Epistolarum sollemnium mos: Soziale Netzwerke und Kommunikation in den Briefen des Augustinus von Hippo (387-430)

This project examines the letter collection of Augustine of Hippo (357-430) through the lenses of social network theory. It focuses on Augustine’s epistolary ties with a wide range of individuals from different cultural and social backgrounds and from different geographical regions of the Late Roman empire. It investigates the way in which Augustine created, maintained, and put to use a large personal network by means of letter writing, by examining his various strategies of initiating, cultivating, or calling into question relationships. Given its considerable size and the large number of correspondents, Augustine’s epistolary corpus is particularly suited to an analysis of his social ties, as it offers fascinating glimpses into the often intricate dynamics of interpersonal relationships of late ancient Christian and Roman elites. Despite offering rich grounds for investigation, so far there have been only a handful of scholarly attempts which touch on this subject and no comprehensive study is dedicated to an analysis of Augustine’s epistolary ties.

In order to analyze the nature of Augustine’s epistolary relationships and the structure of his epistolary network, this project intends to draw on a combination of qualitative and quantitative methods for the study of social networks. The first step will be prosopography, namely the identification of the members of Augustine’s epistolary network. The second step corresponds to the detection and analysis of the different types of epistolary relationships. This will be followed by an investigation into the role that discursive techniques played in the formation of Augustine’s epistolary networks. Next, attention will be paid to how religious doctrine shaped the social behavior of Augustine and his correspondents, leading either to the establishment or dissolution of interpersonal relationships. The following step will investigate how Augustine constructed his own identity/ies in relation to others. These stages of the project are informed by qualitative approaches to social networks developed in the fields of social anthropology and relational sociology, which allow not only to detect different types of relationships, but which also draw attention to the importance of “meaning” and “culture” for the formation of social networks. The last step of the investigation will be concerned with the analysis of the structure of Augustine’s epistolary network based on techniques developed within the field of social network analysis. The SNA will help visualize and analyze a version of Augustine’s social environment as it emerges from his letter collection.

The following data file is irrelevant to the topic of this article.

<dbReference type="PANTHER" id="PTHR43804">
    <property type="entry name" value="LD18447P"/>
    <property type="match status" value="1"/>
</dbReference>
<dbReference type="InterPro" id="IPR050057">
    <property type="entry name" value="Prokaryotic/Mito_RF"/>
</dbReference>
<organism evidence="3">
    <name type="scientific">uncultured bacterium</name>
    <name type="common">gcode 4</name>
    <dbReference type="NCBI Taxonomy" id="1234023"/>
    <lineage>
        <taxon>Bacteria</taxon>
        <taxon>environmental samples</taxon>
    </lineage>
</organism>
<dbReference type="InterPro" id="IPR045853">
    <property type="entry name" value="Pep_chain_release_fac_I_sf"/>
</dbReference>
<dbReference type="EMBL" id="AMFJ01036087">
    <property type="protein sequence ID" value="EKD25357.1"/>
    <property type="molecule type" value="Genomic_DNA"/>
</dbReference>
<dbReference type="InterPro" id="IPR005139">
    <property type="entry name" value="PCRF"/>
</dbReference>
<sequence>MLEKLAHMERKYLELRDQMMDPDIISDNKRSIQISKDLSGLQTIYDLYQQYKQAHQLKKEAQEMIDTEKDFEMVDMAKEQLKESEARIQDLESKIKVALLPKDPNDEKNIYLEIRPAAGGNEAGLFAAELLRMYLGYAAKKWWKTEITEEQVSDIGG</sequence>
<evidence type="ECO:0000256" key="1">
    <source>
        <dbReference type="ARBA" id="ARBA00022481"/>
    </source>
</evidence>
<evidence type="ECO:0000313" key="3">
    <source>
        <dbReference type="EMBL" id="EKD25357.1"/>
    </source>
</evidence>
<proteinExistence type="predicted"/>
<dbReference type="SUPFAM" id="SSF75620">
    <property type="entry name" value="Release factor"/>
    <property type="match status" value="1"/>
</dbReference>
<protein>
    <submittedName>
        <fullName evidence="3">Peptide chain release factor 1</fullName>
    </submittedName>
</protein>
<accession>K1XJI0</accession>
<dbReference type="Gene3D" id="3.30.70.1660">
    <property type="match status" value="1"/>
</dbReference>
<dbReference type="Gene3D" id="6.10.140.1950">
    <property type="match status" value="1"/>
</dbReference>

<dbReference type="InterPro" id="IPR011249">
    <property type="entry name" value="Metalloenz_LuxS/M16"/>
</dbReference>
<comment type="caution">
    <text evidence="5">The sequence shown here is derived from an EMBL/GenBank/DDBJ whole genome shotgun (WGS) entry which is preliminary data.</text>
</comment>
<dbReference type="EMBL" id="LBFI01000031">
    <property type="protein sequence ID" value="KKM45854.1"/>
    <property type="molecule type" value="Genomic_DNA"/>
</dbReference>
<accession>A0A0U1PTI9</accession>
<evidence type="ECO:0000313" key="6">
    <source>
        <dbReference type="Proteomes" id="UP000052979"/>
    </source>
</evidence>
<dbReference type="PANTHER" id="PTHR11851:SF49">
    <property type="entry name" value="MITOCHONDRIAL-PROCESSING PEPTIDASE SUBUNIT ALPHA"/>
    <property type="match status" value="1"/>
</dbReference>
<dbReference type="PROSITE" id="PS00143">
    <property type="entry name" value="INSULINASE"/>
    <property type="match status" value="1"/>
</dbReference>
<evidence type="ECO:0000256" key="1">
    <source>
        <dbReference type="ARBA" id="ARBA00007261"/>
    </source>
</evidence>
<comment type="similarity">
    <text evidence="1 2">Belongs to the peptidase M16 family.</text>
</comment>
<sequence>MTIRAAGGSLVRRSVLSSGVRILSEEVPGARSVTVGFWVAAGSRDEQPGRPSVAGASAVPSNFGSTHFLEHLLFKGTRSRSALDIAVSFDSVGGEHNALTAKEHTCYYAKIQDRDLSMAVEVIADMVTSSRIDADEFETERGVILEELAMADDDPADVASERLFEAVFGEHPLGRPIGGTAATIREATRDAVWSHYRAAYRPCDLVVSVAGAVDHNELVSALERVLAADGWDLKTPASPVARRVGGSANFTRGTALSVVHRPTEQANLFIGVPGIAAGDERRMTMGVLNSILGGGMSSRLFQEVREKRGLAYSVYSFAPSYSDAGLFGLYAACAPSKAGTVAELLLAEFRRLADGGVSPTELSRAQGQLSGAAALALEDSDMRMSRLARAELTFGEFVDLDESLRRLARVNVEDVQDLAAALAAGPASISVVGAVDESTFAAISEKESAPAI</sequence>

The in-depth analysis of the nature of Augustine’s epistolary ties and of the structure of his personal network will allow us to shed new light on the intricate mechanisms of social interactions in late ancient society, to identify what kinds of business could be transacted through the use of the epistolary network, and to reevaluate how successful Augustine was in his interactions with prominent individuals of his day.

Preparatory plubications of the project manager:

Cvetković, C.A. (forthcoming), Network Analysis and Epistolary Networks, in: E-M. Becker, U. Egelhaaf-Gaiser, A. Fürst (eds.), Handbuch Brief – Antike, approx. 6000 words, accepted.

Cvetković, C.A. (forthcoming), Ecclesiastical Travel and Communication Networks in Late Antiquity, in: M. Dana, M. Haake (eds.), People of Knowledge on the Move: Networks, Connectivity and Mobility in the Ancient Mediterranean World from the Early Archaic Period to Late Antiquity, Franz-Steiner Verlag: Stuttgart, approx. 10,000 words, accepted.

Cvetković, C.A., Gemeinhardt, P. (eds.), (2019) Episcopal Networks in Late Antiquity: Connection and Communication across Boundaries, Arbeiten zur Kirchengeschichte 137, De Gruyter: Berlin.
Cvetković, C. A., Gemeinhardt, P. (2019b), Introduction, in: C.A. Cvetković, P. Gemeinhardt (eds), Episcopal Networks in Late Antiquity: Connection and Communication across Boundaries, AKG 137, Berlin: De Gruyter, 1-16.

Cvetković, C. A. (2019c), Niceta of Remesiana’s Visits to Nola: Between Sacred Travel and Political Mission, in: C.A. Cvetković, P. Gemeinhardt (eds), Episcopal Networks in Late Antiquity: Connection and Communication across Boundaries, AKG 137 Berlin: De Gruyter, 179-203.

Cvetković, C. A. (2015a) Memory, Language, and the Making of Truth: Towards an Hermeneutic of Augustine’s Conversion Narrative, in: Augustinianum, 55/479-512.

Cvetković, C. A. (2015b) Change and Continuity: Reading Anew Augustine’s Conversion, in: Birgitte Bøgh (ed.), Conversion and Initiation in Antiquity: Shifting Identities - Creating Change, Early Christianity in the Context of Antiquity series 16, Peter Lang: Frankfurt.

Cvetković, C. A. (2012) Seeking the Face of God: The Reception of Augustine in the Mystical Thought of Bernard of Clairvaux and William of St Thierry, Brepols: Turnhout.